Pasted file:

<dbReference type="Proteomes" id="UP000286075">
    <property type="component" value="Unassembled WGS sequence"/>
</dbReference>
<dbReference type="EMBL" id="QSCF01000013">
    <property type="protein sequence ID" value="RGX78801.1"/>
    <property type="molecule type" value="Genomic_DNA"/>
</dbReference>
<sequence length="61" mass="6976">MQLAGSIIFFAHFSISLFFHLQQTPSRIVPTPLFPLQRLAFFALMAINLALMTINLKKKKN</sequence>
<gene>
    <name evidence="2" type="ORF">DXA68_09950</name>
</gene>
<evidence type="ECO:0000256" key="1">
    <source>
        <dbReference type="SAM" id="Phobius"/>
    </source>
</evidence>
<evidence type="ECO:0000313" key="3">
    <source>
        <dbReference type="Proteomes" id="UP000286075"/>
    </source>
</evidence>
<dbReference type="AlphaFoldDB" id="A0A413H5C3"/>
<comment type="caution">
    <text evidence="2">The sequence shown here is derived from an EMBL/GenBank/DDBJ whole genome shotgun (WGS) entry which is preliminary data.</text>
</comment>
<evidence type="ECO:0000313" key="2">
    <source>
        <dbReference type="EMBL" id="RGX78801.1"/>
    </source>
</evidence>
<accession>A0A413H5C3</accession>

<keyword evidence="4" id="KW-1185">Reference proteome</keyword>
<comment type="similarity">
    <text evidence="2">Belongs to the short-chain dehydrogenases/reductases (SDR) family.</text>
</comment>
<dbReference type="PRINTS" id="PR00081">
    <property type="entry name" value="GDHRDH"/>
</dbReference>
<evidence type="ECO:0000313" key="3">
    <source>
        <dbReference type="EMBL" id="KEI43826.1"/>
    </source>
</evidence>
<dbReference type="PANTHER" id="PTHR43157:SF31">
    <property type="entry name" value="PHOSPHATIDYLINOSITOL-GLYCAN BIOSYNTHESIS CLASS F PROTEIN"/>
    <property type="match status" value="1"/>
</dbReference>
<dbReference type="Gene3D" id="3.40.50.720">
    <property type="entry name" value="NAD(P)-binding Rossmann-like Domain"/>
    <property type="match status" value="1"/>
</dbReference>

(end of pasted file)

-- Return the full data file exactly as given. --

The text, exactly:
<dbReference type="Proteomes" id="UP000286075">
    <property type="component" value="Unassembled WGS sequence"/>
</dbReference>
<dbReference type="EMBL" id="QSCF01000013">
    <property type="protein sequence ID" value="RGX78801.1"/>
    <property type="molecule type" value="Genomic_DNA"/>
</dbReference>
<sequence length="61" mass="6976">MQLAGSIIFFAHFSISLFFHLQQTPSRIVPTPLFPLQRLAFFALMAINLALMTINLKKKKN</sequence>
<gene>
    <name evidence="2" type="ORF">DXA68_09950</name>
</gene>
<evidence type="ECO:0000256" key="1">
    <source>
        <dbReference type="SAM" id="Phobius"/>
    </source>
</evidence>
<evidence type="ECO:0000313" key="3">
    <source>
        <dbReference type="Proteomes" id="UP000286075"/>
    </source>
</evidence>
<dbReference type="AlphaFoldDB" id="A0A413H5C3"/>
<comment type="caution">
    <text evidence="2">The sequence shown here is derived from an EMBL/GenBank/DDBJ whole genome shotgun (WGS) entry which is preliminary data.</text>
</comment>
<evidence type="ECO:0000313" key="2">
    <source>
        <dbReference type="EMBL" id="RGX78801.1"/>
    </source>
</evidence>
<accession>A0A413H5C3</accession>

<keyword evidence="4" id="KW-1185">Reference proteome</keyword>
<comment type="similarity">
    <text evidence="2">Belongs to the short-chain dehydrogenases/reductases (SDR) family.</text>
</comment>
<dbReference type="PRINTS" id="PR00081">
    <property type="entry name" value="GDHRDH"/>
</dbReference>
<evidence type="ECO:0000313" key="3">
    <source>
        <dbReference type="EMBL" id="KEI43826.1"/>
    </source>
</evidence>
<dbReference type="PANTHER" id="PTHR43157:SF31">
    <property type="entry name" value="PHOSPHATIDYLINOSITOL-GLYCAN BIOSYNTHESIS CLASS F PROTEIN"/>
    <property type="match status" value="1"/>
</dbReference>
<dbReference type="Gene3D" id="3.40.50.720">
    <property type="entry name" value="NAD(P)-binding Rossmann-like Domain"/>
    <property type="match status" value="1"/>
</dbReference>